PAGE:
Obama’s insulting version of American exceptionalism

During his mushy commencement speech at West Point, President Obama told the graduates, “I believe in American exceptionalism with every fiber of my being.” (Every fiber of his being? Who’s writing this crap?) Obama refrained from adding, as he has in the past, that Brits and Greeks believe, respectively, in British and Greek exceptionalism.

Unfortunately, Obama’s account of what makes America exceptional suggests that he still doesn’t truly believe in the phenomenon. The president said:

What makes us exceptional is not flouting international norms and the rule of law; it’s our willingness to affirm them through our actions.

But, by definition, the willingness to affirm international norms and rules cannot make us exceptional. These norms wouldn’t be norms if affirming them was exceptional.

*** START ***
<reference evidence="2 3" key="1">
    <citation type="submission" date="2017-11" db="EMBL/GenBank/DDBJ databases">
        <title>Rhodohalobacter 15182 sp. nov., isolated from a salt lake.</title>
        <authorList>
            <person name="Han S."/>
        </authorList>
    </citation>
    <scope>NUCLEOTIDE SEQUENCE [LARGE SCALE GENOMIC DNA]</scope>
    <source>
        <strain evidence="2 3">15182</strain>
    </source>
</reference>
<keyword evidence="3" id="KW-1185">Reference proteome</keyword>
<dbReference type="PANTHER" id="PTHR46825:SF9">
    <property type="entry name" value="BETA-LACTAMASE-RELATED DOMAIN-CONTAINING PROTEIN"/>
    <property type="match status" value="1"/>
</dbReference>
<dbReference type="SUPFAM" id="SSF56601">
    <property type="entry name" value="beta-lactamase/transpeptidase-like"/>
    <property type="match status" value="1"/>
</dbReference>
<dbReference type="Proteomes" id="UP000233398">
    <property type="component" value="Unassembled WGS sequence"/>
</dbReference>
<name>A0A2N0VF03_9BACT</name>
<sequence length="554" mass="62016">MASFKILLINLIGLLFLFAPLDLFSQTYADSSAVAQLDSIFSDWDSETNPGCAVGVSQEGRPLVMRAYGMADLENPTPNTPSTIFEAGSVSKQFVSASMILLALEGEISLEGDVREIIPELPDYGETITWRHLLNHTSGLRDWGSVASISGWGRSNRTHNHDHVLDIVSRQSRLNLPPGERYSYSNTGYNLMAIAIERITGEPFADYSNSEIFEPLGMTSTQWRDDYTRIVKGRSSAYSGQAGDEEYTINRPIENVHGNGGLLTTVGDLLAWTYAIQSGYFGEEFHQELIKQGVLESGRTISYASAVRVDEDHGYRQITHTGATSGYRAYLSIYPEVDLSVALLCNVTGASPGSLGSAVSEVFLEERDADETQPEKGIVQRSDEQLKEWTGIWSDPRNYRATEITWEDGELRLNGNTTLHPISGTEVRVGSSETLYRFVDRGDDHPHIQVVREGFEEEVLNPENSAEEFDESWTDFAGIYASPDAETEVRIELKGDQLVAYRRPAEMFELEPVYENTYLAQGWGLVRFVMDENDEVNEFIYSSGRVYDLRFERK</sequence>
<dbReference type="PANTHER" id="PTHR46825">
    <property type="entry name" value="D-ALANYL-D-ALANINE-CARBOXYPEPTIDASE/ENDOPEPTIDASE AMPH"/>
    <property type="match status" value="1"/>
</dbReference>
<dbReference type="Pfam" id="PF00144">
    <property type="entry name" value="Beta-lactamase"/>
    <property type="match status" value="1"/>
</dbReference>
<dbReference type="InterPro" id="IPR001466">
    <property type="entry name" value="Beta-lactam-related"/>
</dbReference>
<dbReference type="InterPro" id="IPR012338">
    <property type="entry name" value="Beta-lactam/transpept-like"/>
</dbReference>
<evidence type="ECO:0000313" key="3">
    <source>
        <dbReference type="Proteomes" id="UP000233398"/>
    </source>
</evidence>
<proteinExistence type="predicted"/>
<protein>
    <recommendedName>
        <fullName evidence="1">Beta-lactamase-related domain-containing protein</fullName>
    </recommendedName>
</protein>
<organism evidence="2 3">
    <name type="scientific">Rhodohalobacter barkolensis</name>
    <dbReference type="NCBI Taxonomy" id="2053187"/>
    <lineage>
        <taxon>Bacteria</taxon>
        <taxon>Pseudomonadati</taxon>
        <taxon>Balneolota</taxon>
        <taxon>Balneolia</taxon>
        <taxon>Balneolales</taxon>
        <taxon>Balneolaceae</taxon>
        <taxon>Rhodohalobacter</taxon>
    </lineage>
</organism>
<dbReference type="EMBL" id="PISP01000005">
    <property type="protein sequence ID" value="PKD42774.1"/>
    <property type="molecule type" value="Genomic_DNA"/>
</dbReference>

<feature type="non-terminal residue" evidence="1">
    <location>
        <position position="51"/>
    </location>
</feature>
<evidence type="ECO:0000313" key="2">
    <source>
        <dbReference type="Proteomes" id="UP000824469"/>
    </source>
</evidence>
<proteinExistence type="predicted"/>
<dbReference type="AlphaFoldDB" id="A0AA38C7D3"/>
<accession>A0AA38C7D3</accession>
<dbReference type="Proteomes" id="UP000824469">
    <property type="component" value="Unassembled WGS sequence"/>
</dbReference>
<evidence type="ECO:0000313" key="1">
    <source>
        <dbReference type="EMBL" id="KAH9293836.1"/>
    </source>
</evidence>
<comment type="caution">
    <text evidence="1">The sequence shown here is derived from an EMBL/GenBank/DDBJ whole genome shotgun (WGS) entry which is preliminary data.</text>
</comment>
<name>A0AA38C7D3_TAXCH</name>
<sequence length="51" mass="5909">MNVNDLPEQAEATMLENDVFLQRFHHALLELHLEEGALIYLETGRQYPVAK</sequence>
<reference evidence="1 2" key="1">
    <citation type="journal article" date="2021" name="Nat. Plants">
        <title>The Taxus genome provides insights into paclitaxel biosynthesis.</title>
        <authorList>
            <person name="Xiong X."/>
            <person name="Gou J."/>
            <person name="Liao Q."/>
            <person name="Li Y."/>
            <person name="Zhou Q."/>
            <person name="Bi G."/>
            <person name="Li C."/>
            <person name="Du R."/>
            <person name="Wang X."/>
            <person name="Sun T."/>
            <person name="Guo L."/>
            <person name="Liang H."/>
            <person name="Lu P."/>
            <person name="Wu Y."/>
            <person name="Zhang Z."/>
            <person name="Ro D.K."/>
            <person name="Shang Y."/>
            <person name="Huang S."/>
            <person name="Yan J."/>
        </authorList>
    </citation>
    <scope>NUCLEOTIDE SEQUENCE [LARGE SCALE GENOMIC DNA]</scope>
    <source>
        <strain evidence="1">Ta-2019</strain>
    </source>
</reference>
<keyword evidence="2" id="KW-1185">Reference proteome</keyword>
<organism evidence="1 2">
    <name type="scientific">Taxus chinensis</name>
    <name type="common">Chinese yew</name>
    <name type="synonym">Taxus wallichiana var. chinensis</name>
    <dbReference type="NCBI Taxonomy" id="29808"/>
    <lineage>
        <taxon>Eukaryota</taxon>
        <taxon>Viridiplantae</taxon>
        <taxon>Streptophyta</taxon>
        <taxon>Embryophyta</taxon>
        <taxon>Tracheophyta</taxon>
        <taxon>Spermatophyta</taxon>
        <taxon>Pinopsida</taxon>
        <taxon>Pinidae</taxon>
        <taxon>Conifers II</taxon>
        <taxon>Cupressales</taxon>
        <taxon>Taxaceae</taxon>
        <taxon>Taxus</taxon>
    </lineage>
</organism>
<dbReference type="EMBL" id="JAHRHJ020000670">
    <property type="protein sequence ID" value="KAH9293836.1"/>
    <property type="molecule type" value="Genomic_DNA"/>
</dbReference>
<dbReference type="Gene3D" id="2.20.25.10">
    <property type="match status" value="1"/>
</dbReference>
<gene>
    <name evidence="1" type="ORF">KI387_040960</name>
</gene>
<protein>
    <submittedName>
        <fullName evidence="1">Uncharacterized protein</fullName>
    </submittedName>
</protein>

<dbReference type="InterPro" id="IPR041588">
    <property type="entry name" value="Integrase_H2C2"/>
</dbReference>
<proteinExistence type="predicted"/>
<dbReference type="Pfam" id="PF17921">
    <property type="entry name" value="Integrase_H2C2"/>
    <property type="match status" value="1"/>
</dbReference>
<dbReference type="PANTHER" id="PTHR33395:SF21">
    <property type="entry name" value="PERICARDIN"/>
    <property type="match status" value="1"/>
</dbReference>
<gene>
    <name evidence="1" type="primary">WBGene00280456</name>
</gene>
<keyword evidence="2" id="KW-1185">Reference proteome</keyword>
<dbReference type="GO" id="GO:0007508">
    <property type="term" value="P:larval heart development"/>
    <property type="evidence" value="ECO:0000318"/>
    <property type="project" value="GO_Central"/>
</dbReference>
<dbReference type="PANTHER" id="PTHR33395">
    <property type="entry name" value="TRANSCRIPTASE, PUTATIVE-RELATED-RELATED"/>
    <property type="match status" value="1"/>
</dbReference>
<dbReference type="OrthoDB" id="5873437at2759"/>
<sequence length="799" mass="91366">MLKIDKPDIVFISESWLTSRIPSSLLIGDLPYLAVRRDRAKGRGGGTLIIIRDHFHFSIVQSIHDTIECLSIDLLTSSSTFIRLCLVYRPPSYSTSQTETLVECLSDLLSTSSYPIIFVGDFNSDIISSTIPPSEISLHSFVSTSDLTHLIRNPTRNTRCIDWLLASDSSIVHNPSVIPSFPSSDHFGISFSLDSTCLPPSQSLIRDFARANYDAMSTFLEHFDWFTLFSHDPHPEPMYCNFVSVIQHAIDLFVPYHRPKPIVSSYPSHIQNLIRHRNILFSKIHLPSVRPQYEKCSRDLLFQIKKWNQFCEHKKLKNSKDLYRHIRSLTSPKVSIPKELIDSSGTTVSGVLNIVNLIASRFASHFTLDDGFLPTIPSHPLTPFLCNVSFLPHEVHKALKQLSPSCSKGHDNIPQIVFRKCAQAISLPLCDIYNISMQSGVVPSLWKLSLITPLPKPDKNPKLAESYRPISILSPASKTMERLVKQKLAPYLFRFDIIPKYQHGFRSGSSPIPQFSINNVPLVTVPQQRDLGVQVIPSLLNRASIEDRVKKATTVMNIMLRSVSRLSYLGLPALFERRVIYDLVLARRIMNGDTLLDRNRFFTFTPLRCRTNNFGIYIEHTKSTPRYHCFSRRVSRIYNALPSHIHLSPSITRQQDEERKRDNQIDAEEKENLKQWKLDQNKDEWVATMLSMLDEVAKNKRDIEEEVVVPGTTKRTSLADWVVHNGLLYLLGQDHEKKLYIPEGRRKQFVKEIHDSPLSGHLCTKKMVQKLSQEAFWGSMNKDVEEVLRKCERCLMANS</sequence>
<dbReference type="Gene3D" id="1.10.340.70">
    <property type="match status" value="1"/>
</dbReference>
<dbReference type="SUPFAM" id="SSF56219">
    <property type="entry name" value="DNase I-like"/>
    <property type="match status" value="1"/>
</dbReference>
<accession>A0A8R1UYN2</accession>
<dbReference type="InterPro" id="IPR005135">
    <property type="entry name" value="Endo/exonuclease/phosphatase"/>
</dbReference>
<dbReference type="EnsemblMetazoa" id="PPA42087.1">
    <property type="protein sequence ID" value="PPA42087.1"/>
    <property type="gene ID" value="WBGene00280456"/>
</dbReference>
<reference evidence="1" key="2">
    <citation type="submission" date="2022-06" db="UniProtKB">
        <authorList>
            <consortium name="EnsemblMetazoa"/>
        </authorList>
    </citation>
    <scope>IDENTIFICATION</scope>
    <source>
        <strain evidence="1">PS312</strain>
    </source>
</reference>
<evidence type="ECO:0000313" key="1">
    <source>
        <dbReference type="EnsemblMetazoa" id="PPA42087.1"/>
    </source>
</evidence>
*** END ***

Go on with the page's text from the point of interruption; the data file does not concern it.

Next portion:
Every Tom, Dick, and Harry Western European democracy affirms the norms Obama is talking about. In fact, it was their nagging, in part, that led us to make them a fetish.

The concept of American exceptionalism probably dates back to Alexis de Tocqueville. He observed many distinctive features of America — our republican form of government, our industriousness, our focus on the practical, our religiousness, our community spirit, etc. Adherence to international norms played no part in Tocqueville’s account of American exceptionalism; if it had, the Frenchman would have become a laughingstock instead of a sage.

Seymour Martin Lipset, in his outstanding book on the subject, defines American exceptionalism as a unique blend of libertarianism, egalitarianism, individualism, republicanism, populism, and laissez-faire. Other than egalitarianism, President Obama seems to have a quarrel with each component of the blend.

We can only hope that our newly-minted Army officers have a more coherent and robust view than the president of what makes American exceptional. Judging by their tepid response to key portions of Obama’s speech (at least as it came through on television), they do. Indeed, if they didn’t it’s unlikely that they would have committed themselves to serving as officers in our military.

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